by Karl Kurtz
The late William Passannante, a long-time member of the New York Assembly and a former president of NCSL, once said, "Let's grab that bull by the horns and milk it for all it's worth!"
Politicians are probably no more likely to misuse the English language in amusing ways than any of the rest of us. It's just that so many of their words are recorded and that wordsmiths are listening to them and reporting on their oral missteps.
Former New Mexico Gov. Bruce King, whom "New Mexican" reporter Steve Terrell calls the "Yogi Berra of New Mexico politics," once said of a legislative proposal, "That will open a whole box of pandoras." Once this image gets in your head, you'll never think of Pandora's box in the same way (or a box of cigars, for that matter).
"If the King's English was good enough for Jesus Christ, it's good enough for Texas children," is often attributed to Miriam "Ma" Ferguson, governor of Texas, 1925-27 and 1933-35. But Benjamin Zimmer, writing for Language Log, has researched this phrase, finding that its origins go back to the 1880s and that there is no documentation that she said it:
...I highly doubt Ma Ferguson ever said it — or if she did, she probably would have said it in self-effacing jest. My guess is that this was a free-floating bit of preacher humor that unfairly got attached to Ma Ferguson, much as Winston Churchill attracts various apocryphal witticisms.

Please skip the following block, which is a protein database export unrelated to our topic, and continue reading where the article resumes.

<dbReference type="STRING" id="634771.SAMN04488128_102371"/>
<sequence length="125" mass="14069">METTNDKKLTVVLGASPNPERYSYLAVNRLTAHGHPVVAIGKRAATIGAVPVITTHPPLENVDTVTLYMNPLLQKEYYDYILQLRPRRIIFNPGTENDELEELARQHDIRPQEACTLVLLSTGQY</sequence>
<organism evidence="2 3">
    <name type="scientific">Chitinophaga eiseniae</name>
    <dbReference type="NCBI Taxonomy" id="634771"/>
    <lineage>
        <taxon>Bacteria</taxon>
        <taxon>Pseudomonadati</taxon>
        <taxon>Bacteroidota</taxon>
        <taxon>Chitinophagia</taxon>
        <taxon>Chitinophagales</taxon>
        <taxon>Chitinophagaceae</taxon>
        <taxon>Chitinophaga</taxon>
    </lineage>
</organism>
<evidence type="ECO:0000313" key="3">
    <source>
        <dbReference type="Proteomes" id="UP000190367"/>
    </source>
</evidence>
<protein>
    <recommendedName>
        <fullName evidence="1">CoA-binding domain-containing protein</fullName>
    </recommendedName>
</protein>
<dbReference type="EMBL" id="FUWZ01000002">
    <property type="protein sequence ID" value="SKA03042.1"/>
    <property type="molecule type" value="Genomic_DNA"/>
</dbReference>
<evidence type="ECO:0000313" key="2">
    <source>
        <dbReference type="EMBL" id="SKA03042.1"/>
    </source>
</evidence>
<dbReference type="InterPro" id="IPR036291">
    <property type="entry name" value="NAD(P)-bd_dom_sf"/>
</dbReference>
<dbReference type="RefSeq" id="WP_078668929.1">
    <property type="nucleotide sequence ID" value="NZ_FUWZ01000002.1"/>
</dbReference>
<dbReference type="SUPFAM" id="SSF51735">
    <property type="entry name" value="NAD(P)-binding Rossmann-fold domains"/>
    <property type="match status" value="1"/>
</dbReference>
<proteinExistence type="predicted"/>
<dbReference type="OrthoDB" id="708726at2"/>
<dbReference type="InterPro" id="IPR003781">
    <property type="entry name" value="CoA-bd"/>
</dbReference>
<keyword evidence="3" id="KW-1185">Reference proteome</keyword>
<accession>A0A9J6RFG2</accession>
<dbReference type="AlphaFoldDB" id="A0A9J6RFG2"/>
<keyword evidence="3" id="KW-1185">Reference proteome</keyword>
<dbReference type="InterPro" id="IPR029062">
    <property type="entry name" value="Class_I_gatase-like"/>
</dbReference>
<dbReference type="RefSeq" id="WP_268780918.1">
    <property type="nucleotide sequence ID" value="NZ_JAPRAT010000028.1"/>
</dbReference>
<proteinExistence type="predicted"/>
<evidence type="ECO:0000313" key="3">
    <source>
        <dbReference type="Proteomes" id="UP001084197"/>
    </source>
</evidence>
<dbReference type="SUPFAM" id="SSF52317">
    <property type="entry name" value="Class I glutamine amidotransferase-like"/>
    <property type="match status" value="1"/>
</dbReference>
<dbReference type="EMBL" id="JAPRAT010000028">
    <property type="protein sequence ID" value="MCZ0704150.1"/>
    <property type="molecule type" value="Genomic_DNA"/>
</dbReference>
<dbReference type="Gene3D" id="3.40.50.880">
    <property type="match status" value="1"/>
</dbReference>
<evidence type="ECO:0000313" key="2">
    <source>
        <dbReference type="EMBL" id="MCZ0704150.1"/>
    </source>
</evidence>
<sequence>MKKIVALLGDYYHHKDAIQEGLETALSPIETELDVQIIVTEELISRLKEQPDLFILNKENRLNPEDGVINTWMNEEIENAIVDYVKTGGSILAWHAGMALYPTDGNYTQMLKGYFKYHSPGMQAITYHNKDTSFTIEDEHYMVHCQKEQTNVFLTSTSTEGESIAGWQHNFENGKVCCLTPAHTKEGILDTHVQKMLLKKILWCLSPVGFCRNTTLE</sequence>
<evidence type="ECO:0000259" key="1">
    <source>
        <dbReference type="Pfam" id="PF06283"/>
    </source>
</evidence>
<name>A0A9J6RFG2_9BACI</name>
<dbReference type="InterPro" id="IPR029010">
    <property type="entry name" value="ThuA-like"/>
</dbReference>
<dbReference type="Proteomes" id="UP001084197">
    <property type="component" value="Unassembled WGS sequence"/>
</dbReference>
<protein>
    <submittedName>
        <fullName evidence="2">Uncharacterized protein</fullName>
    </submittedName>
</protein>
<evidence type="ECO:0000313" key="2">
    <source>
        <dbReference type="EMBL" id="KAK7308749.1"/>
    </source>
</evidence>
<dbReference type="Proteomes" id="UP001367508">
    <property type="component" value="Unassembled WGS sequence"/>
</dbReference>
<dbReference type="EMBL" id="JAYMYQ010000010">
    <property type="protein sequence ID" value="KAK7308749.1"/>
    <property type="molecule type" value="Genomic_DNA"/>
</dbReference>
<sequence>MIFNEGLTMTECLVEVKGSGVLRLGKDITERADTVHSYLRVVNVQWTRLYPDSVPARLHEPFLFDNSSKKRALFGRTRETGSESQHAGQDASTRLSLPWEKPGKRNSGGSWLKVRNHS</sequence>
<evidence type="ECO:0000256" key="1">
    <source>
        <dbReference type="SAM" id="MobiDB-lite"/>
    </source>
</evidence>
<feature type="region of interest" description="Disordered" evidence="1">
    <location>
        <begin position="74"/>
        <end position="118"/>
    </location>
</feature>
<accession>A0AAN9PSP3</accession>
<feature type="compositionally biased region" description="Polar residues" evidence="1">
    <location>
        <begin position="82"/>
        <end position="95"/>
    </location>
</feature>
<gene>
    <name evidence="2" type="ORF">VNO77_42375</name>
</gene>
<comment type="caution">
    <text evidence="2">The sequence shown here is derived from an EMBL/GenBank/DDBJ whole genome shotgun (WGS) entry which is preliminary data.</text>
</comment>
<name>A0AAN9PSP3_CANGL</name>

The oral gaffes of more contemporary Texans, including former House speakers Gib Lewis and the late Bill Clayton (mistakenly identified by his middle name, Wayne, in the quotes that follow), both of whom served on NCSL's Executive Committee, are documented on a web site, "Actual Texas Politician Quotes."
"Let's do this in one foul sweep."--Texas House Speaker Wayne Clayton
"I want to thank each and every one of you for having extinguished yourselves this session."--Texas House Speaker Gib Lewis.
"We'll run it up the flagpole and see who salutes that booger."--Texas House Speaker Gib Lewis
"There's a lot of uncertainty that's not clear in my mind."--Texas House Speaker Gib Lewis
That last one is matched by an NCSL Executive Committee member who once referred to "a future that has yet to reveal itself."